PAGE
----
The death of President Roosevelt on April 12, 1945, took the world wholly by surprise. Although those close to him had feared that since his reelection campaign that his time was near, the public was not aware of the seriousness of his condition even though photographs from Yalta showed his physical deterioration. The president secretly left for the Yalta Conference after his inauguration on January 20 and later reported on that trip in a speech to Congress on March 1. Legislators were shocked by his worn and frail appearance. Six weeks later President Roosevelt died in Warm Springs, Georgia.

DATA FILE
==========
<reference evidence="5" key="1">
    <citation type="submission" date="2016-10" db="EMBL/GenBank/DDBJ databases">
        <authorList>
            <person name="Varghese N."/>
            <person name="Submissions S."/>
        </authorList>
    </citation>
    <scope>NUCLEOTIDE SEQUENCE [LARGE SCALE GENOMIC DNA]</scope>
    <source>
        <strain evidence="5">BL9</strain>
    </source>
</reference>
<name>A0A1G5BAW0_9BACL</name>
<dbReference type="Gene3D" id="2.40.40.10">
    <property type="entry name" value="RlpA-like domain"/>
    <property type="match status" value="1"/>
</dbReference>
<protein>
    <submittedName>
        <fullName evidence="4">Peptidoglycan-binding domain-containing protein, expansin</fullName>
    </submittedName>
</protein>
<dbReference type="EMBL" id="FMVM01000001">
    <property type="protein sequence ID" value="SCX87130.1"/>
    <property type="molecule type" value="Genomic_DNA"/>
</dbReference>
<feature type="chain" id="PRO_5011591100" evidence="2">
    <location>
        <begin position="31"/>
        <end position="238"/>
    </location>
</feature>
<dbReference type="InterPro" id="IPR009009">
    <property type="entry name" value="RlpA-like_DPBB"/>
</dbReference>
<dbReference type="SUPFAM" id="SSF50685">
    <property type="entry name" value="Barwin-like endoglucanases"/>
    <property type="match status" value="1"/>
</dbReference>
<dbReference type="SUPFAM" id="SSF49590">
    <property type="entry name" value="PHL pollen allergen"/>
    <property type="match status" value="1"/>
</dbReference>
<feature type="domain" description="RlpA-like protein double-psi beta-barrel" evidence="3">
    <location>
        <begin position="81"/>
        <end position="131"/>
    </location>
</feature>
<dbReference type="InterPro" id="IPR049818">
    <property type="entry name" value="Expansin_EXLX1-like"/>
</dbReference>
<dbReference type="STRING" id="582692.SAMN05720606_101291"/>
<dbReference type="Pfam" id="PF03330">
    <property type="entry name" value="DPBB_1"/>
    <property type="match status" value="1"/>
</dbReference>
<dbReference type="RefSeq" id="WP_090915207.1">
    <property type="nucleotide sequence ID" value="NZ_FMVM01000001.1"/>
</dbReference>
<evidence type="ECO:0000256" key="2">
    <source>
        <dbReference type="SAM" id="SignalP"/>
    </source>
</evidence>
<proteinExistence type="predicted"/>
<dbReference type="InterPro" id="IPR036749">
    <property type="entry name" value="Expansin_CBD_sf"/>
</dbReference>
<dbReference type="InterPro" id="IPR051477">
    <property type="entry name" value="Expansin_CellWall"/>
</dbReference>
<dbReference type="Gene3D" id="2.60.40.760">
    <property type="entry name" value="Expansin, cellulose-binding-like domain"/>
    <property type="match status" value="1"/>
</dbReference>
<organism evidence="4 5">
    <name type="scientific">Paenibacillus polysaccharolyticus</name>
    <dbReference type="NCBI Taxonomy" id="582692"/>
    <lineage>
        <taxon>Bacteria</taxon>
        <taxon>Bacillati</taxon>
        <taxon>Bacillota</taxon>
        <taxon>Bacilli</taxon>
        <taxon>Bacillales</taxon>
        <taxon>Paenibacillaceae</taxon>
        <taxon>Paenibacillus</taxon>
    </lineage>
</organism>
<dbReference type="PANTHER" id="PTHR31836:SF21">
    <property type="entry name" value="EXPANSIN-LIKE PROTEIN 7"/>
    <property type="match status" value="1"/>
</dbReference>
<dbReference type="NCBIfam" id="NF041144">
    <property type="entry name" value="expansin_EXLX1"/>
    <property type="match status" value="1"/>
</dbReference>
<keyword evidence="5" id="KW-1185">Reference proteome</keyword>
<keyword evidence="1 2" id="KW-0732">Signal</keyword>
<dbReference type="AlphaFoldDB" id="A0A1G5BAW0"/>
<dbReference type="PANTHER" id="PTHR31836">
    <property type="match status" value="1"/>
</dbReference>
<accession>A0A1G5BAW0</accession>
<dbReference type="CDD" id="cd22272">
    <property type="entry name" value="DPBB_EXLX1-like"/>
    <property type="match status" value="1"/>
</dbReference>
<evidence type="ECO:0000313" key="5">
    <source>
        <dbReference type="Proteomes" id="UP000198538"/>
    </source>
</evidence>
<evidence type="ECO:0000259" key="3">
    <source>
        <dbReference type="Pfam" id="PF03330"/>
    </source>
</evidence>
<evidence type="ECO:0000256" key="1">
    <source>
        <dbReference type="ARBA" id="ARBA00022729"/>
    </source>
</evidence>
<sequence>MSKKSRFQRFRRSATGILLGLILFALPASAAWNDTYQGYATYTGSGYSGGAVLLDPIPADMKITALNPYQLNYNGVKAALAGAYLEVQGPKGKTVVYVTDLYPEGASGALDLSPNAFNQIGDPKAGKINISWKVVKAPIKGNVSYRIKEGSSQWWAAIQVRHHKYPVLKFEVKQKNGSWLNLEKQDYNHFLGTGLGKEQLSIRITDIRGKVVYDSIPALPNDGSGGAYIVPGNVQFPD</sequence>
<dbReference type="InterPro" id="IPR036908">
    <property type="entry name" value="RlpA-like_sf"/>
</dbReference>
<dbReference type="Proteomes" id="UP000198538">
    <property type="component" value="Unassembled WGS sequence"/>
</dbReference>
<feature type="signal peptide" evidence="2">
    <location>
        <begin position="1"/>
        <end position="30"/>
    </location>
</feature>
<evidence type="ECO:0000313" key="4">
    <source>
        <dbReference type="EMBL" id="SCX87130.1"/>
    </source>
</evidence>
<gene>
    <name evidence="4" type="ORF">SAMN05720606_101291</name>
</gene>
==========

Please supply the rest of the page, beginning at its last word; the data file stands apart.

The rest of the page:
The Ferdinand Magellan train returned the president to Washington on April 14 and his coffin was carried on a caisson in a military procession from Union Station to the White House. At least a 500,000 people watched silently in the hot April sun. The coffin was brought into the East Room where it would remain for about five hours. Hundreds of mourners gathered in the East Room where he lay in state. Thousands more gathered outside along the iron fences. After a simple funeral service the caisson returned to Union Station and the coffin was placed aboard a train to be taken for burial at Hyde Park, New York.